FOXO3A is one of the very few genes where single nucleotide polymorphism variants are fairly reliably shown to correlate with statistical variations in human aging across populations. Generally genetic correlations with aging do not replicate between study groups, which implies that the effects of genetic variations on aging are individually very small and overall highly varied and complicated. As these researchers show, even in the case of FOXO3A variants it is hard to establish associations reliably:
In this study, we investigated the association of variation in the second consistently confirmed longevity-associated gene, FOXO3A, with aging-related phenotypes in the oldest-old. The Discovery sample was 1200 participants randomly drawn from 1651 eligible members of the Danish 1905 Birth Cohort Study. For replication of the findings observed in the Discovery sample, we used data on 1279 individuals from two additional population-based surveys of oldest-old Danes: the Danish 1910 and 1915 Birth Cohort Studies. We explored four phenotypes known to predict their survival, that is, cognitive function, self-reported health, hand grip strength, and activity of daily living (ADL). Moreover, we included data on five self-reported diseases: diabetes, cancer, cardiovascular disease, osteoporosis, and bone fracture, as these are either investigated in genetic association studies and/or are supported by foxo animal models.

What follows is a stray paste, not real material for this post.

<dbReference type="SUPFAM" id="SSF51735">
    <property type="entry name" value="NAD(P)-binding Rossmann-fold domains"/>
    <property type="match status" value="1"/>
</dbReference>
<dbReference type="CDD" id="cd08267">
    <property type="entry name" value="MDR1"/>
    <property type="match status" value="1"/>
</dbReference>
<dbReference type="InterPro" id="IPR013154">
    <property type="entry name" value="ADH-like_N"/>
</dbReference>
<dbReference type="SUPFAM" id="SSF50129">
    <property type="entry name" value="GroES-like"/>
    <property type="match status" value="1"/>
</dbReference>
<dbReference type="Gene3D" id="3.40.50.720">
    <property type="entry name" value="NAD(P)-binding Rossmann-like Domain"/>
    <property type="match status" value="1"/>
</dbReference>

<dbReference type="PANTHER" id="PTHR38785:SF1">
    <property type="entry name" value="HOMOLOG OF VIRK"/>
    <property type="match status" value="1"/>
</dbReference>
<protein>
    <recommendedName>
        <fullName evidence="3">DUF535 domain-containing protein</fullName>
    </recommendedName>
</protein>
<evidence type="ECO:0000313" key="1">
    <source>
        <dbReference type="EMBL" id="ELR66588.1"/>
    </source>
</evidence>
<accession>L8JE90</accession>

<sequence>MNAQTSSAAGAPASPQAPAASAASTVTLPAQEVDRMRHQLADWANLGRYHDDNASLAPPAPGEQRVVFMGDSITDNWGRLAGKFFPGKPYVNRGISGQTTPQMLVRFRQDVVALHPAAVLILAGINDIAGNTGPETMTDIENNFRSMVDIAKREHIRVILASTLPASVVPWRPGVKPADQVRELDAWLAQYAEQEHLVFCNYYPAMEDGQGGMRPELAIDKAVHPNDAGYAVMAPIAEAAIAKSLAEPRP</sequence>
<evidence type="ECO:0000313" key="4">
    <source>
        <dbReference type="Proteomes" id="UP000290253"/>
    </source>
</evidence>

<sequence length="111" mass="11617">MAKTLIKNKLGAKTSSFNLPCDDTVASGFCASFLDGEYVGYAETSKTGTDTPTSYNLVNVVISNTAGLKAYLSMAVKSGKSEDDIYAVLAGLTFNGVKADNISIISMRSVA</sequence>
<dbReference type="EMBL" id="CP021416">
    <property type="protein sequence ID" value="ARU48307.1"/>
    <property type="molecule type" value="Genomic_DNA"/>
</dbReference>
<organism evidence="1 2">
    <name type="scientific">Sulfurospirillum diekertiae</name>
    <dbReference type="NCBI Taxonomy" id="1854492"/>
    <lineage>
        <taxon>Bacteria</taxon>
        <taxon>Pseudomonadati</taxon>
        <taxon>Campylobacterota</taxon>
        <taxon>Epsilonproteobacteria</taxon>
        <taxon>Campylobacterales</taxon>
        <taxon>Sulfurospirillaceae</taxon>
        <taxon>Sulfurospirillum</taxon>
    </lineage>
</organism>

We found FOXO3A variation to show nominal significant association with two of the investigated phenotypes; ADL and bone fracture. This does, however, not exclude relevance of FOXO3A variation for the remaining seven phenotypes or for the physiological processes behind these phenotypes; it is possible that more statistical power is needed to detect such associations, especially if these are of small effect size. Furthermore, as the foxo3a protein has a wide array of downstream targets, which themselves affect a wide range of cellular and physiological processes, it may simply be difficult to pinpoint the candidate phenotypes, which FOXO3A potentially affects. The association between FOXO3A variation and bone fracture was not accompanied by a concurrent association with osteoporosis. However, these two phenotypes cannot be expected to be completely interchangeable, as osteoporosis is often underdiagnosed and undertreated.
We could not formally replicate the associations of FOXO3A variation with ADL and bone fracture in another sample of Danish oldest-olds. There are a number of possible reasons for this. First of all, it may indicate that these were merely chance findings or that the Replication sample could be underpowered with respect to small effect sizes. However, another explanation could be that the individuals of the Replication sample were slightly older (94.7-100.9 years) than the individuals of the Discovery sample (92.2-93.8 years). This could potentially be of importance if the associations are not constant with age.